Lighting. While the strongest light is either sunlight or flash, it does not make the best pictures. Flash can be good if you are a lighting expert and you are willing to carry studio equipment around with you (multiple light sources, multiple reflectors and shades, etc), but even then good natural lighting is usually preferable. The first problem with good natural light is that it is almost always less intense that sunlight or flash, and therefore requires a longer exposure, but it gives beautiful results. I spend as much time searching for the right light as I do searching for the right subject. Bright sunny days with harsh lighting are not very good for macro photography, nor are lightly overcast days with very flat lighting. I find that the very best days for macro photography (and other sorts too) is when it is heavily overcast or even raining, though rain isn't an easy environment to work in. Lighting is generally one of the major components to any good photography as it can change the contrast and colour. It can make the hairs on a subject stand out without making them overwhelm. It can make the difference between a wow subject and yet another ordinary one. It may be technically good to show every detail on a macro, but it is something special to show every little detail AND have a beautiful picture as well.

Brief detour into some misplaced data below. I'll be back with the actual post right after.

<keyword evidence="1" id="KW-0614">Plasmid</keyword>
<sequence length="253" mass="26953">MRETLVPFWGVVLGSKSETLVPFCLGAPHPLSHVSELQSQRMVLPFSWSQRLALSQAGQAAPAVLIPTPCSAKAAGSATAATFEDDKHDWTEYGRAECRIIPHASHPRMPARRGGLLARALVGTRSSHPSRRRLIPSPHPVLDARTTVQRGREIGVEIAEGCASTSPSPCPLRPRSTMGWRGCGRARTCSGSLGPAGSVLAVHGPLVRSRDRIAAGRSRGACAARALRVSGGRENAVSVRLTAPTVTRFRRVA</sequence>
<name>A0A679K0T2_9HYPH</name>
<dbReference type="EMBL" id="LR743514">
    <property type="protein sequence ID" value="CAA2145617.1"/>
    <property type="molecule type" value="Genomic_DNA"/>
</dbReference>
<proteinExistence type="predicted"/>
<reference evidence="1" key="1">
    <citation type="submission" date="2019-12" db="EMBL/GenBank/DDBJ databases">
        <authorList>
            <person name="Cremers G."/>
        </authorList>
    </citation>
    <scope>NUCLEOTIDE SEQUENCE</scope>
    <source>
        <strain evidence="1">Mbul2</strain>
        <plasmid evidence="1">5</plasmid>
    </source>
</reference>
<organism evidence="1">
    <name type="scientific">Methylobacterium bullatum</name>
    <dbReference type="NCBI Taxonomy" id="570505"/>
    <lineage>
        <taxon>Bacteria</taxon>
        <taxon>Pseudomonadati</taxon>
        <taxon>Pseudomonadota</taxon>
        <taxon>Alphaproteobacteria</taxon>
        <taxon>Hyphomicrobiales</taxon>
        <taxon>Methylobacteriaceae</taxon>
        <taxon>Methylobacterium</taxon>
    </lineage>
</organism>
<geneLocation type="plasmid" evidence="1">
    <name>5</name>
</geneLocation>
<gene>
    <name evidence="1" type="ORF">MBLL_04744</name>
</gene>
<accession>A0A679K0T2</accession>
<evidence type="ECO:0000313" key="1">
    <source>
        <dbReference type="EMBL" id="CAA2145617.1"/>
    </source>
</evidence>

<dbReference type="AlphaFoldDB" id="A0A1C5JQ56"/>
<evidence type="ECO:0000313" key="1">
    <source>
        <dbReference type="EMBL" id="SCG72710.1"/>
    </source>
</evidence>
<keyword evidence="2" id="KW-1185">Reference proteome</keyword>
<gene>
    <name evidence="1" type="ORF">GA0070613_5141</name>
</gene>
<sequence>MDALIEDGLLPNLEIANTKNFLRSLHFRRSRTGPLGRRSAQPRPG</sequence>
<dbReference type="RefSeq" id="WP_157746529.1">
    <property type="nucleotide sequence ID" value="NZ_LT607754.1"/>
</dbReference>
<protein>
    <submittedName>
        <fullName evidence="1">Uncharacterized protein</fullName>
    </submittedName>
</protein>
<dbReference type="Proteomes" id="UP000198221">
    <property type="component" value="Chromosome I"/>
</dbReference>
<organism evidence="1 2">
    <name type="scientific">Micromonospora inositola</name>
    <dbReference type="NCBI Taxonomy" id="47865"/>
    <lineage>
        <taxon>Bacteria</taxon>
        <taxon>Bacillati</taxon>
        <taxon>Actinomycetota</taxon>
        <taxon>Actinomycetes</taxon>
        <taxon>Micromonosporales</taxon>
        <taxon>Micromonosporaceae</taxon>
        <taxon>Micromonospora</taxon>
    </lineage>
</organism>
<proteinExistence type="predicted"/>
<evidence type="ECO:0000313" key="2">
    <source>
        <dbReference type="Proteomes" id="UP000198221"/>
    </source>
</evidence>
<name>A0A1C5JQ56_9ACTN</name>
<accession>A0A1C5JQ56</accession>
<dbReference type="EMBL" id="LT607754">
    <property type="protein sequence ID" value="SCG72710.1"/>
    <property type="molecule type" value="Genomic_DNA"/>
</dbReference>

Aperture. While to get the very best from studio focus stacking, you may want to use f8 or less, this is generally not true in the field. The reason for this is that things change in the field. The light can change, or the wind, or your tripod can move, or an insect can decide to move, etc. While you need to select a "field studio" to take your shot, it is still in the field and therefore open to the vagaries of nature. I use f16 on my current camera (a Sony A7R3) and f18 on my older cameras (about 20MP full frame cameras) or F16 on an APSC 20MP camera. Most people will tell you that this is far to high as you get significant diffraction effects, but I have experimented and found the net effect to be quite small. The "net" effect includes improvement in resolution due to lens effects which tend to balance the loss of resolution due to diffraction effects. If I use a lower fstop then I have to take more photos to complete the stack and I run the risk of something changing or missing the focus at some point. Focus stacks look terrible if there are patches that are oof.